UNDER THE GUNS
A WOMAN'S REMINISCENCES
THE CIVIL WAR
MRS. ANNIE WITTENMYER
Author of " Woman's Work for Jesus," " A Jewelled Ministry,"
"History of the Temperance Crusade," "The Women of
THE Reformation," an Historical Work, Etc.
MRS. GENERAL U. S. GRANT
E. B. STILLINGS & CO., PUBLISHERS
55 SUDBURY STREET
By Annie Wittenmyer,
ARMY NURSES OF OUR RECENT CIVIL WAR,
WHO WALKED AS ANGELS OF MERCY ON MANY
BATTLE-FIELDS, AND MINISTERED TO
THE SICK, WOUNDED, AND DYING, IN LOATHSOME,
AND TO THE
NOBLE WOMEN OF IOWA
WHO SO GENEROUSLY SUSTAINED ME IN MY ARMY WORK J
AND TO THE
PATRIOTIC WOMEN OF AMERICA
who sent their husbands, brothers, and sons to
the defence of their country with a
devotion and courage
equal to that of any grecian mother or roman matron,
is respectfully dedicated by the
IN preparing this little volume for publication,
no attempt whatever has been made to re-
cord, as facts of history, the military movements
of the army during our recent Civil War. The
great captains, who led the Union forces through
the terrible conflict from Fort Sumter to Appo-
mattox, have already covered, to a large extent,
the military history of the war.
My purpose has been simply to bring out in
connection with these great military events, with
which they were so intimately connected, a few
of the many incidents and heart histories that
were crowded into my own life, from April 20,
1861, to Nov. 23, 1865.
The stories and reminiscences in this book are
true to life, every one of them. They are told
just as they occurred, without any attempt at
literary embellishment ; and most of them can
be substantiated by living witnesses.
Camps and hospitals were established near my
own home in Keokuk, Iowa, early in April, 1861.
I began at once my ministrations to the sick
in these newly established hospitals, and, during
my daily visits, closed the eyes of the first Iowa
soldier who died in the war. From that time on
till the close of the war I was actively engaged
all along the lines.
I was loyally and generously sustained by the
women of Iowa ; was elected by the Iowa Legis-
lature sanitary agent of the State ; was commis-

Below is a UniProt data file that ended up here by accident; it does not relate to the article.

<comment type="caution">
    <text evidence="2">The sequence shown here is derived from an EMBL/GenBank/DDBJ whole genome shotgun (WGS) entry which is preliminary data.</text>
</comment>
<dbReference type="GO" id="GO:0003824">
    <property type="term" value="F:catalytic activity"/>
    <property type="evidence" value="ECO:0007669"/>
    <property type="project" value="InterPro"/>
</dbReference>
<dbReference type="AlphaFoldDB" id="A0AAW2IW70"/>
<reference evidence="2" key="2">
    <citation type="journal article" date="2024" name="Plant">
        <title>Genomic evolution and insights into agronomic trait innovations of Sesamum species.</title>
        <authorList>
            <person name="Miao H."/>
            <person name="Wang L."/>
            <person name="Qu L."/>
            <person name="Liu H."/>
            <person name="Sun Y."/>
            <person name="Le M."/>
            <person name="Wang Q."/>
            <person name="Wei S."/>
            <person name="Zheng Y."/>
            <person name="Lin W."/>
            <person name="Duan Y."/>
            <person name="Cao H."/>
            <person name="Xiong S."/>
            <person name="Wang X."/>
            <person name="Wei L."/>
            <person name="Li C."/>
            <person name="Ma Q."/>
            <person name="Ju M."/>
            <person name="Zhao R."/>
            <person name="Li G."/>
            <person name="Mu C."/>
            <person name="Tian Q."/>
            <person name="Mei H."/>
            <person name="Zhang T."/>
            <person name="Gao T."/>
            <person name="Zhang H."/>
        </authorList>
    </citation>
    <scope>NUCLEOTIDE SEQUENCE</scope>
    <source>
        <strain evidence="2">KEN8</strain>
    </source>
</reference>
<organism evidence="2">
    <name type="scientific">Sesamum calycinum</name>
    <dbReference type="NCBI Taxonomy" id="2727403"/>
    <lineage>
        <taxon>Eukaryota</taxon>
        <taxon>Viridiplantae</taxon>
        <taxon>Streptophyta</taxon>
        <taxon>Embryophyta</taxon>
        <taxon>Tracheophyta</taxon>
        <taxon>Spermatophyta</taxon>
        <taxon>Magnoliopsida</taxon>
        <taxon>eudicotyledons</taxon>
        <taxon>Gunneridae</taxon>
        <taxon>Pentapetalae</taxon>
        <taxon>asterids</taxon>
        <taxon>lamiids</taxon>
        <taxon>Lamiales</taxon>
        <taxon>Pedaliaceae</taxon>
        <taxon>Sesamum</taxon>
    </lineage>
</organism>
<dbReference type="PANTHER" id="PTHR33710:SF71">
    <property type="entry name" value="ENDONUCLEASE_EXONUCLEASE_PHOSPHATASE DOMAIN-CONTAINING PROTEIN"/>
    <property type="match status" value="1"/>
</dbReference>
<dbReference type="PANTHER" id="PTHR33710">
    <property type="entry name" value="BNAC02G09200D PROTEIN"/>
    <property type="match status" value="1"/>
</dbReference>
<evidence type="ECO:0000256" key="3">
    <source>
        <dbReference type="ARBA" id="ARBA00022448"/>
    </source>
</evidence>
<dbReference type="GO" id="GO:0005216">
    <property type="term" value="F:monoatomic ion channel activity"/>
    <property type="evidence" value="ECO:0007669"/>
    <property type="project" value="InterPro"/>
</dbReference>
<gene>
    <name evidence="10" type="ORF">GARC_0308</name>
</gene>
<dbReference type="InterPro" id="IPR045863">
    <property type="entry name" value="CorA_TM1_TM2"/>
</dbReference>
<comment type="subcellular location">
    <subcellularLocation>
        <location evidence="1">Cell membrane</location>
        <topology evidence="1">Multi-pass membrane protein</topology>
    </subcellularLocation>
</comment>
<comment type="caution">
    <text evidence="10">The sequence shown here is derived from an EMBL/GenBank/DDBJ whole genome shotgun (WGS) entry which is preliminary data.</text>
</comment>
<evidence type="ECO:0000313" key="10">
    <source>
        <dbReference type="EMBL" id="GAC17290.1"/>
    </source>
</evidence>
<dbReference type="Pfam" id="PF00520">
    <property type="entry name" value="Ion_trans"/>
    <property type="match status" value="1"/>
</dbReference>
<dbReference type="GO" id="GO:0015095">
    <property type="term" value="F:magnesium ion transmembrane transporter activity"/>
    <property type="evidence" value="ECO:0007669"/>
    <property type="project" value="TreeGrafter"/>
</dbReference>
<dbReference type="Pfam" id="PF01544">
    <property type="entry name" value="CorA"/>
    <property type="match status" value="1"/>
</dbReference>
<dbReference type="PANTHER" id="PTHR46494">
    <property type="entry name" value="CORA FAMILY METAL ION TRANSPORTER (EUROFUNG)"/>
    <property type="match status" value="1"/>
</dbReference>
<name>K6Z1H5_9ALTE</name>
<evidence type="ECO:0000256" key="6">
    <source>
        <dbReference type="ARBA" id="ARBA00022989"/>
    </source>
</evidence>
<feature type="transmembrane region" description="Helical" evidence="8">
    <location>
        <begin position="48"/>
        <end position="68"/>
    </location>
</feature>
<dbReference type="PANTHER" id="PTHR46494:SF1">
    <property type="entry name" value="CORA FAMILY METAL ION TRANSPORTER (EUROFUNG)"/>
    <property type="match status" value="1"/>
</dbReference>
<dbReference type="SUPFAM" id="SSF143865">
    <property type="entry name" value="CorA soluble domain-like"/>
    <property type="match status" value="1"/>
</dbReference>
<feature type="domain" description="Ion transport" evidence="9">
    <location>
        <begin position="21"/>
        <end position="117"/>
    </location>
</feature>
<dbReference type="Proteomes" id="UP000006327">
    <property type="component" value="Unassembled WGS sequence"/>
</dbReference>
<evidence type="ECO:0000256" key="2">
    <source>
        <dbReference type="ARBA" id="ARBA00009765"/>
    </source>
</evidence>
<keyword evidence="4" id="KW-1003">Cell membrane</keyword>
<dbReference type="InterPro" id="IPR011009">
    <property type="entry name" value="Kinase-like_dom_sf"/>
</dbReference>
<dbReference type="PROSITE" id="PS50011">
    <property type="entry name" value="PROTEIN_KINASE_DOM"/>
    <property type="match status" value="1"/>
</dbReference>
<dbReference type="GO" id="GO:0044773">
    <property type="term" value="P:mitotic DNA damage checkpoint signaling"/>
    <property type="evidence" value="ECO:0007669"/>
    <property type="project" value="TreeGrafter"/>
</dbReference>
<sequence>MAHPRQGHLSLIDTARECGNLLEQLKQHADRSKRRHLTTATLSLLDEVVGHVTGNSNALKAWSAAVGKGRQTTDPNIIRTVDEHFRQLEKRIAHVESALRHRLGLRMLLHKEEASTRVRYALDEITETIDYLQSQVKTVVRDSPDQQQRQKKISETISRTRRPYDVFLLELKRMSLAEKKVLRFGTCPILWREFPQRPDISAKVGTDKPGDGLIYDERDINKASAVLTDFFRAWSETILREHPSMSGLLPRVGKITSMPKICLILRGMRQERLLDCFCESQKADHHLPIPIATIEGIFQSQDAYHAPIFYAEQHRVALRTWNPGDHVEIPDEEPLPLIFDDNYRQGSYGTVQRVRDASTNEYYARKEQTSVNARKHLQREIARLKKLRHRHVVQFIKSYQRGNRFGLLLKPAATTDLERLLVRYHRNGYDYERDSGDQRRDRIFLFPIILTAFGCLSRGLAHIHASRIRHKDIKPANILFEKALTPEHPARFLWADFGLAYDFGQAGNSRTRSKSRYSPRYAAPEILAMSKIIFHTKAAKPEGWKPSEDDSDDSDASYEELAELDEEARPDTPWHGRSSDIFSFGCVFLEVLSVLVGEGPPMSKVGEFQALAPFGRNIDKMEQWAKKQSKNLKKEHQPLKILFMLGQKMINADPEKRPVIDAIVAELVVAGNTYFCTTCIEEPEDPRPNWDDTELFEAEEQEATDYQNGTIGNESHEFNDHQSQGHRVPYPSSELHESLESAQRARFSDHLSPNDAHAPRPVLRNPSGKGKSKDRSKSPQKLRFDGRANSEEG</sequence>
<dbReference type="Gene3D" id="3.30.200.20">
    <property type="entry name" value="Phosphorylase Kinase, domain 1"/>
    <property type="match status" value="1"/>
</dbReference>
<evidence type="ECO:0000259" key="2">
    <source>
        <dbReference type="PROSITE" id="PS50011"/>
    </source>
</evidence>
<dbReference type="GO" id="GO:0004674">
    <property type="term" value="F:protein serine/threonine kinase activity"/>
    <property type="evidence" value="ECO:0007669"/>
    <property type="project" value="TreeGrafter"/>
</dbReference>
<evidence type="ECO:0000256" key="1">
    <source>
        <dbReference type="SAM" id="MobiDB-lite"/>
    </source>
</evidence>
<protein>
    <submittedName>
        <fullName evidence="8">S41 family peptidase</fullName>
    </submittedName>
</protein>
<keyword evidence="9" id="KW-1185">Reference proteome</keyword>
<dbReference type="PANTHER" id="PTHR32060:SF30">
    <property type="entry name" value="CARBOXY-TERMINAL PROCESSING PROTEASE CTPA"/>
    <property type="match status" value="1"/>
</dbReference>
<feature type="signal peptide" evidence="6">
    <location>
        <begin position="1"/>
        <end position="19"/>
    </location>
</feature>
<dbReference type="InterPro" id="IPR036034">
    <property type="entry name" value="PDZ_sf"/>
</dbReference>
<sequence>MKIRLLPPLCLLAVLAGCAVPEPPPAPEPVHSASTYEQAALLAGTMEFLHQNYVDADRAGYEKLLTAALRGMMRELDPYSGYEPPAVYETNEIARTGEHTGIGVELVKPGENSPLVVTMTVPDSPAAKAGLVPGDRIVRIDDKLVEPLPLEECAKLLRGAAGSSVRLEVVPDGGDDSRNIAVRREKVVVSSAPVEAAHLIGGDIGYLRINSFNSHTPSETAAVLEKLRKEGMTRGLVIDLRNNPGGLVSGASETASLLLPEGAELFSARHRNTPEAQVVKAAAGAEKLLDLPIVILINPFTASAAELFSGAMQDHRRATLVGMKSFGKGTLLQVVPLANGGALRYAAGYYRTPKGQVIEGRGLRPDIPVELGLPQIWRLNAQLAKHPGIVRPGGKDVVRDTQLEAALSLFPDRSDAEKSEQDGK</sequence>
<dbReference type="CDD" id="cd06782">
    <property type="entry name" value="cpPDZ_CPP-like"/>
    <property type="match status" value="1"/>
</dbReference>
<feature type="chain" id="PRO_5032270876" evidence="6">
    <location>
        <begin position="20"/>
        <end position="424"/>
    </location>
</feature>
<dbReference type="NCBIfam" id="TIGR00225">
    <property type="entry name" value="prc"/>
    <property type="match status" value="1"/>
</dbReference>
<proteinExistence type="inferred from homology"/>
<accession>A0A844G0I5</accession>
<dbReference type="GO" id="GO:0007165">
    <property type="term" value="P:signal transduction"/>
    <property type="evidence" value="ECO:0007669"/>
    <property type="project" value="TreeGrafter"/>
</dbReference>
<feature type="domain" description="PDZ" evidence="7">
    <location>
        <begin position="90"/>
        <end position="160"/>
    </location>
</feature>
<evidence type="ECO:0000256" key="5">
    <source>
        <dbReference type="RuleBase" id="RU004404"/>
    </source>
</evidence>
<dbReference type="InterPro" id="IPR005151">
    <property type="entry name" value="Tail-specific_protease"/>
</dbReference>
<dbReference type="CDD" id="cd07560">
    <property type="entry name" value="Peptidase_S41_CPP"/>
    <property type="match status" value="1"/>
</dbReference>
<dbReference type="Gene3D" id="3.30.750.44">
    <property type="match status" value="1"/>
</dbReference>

sioned by Iowa's grand old war governor, Samuel
J. Kirkwood ; was furnished by Secretary Stan-
ton with a pass to all parts of the field, and gov-
ernment transportation for myself and supplies.
This ofificial order of Mr. Stanton's was supple-
mented by the following charge : —
"It is especially enjoined upon all officers to furnish this
lady every facility in carrying out her generous purposes, it
being shown that she is worthy of great respect."
I had also the co-operation of the Sanitary and
Christian Commissions, and the chief medical offi-
cers and government ofiicials, so that I had un-
usual facilities for doing good.
I was greatly indebted to General and Mrs.
Grant for sympathy and aid. When Mrs. Grant
was at her husband's headquarters the place was
a haven of rest for me, and a welcome always
awaited me. Indeed, Mrs. Grant would have
joined me in the work, but her husband was
afraid her strength and sympathies would be
overtaxed. During these brief visits I learned
to appreciate the unselfishness and noble quali-
ties of General Grant, and the strength and pu-
rity of his character ; and the loveliness and
sterling worth of Mrs. Grant, and her wifely
I was also under great obligations to General
John A. Logan, who was ever ready to aid me.
When it was almost impossible to get from
Bridgeport to Chattanooga, he sent me up in a
little steamer which he loaded with' my supplies.
Later, I met Mr. Orson, the president of the
United Telegraph Association ; and General Lo-
gan introduced me with such kindly appreciative
words, that without a hint from either of us, he
filled out an order allowing me ''to telegraph
free to the end of the war." I still have that
little order in my possession.
It is due our brave soldiers that I should say
that I felt as safe in their midst as I would have
done in my own home, even though at times I
was the only woman in the midst of an army of
twenty thousand fighting men, as was the case
at Milliken's Bend, after the repulse of General
Sherman at Haines' Bluff.
Not one impertinent or rude word was ever
spoken to me in all those years. No purer or
grander army ever marched to the music of fife
and drum than the army that stood for the de-
fence of our flag and the unity of our government
from 1861 to 1865.
A woman could walk in their midst in white,
and a little child would have been as safe as in its
As I was all along the lines from Vicksburg to
Petersburg, and was on some of the bloodiest bat-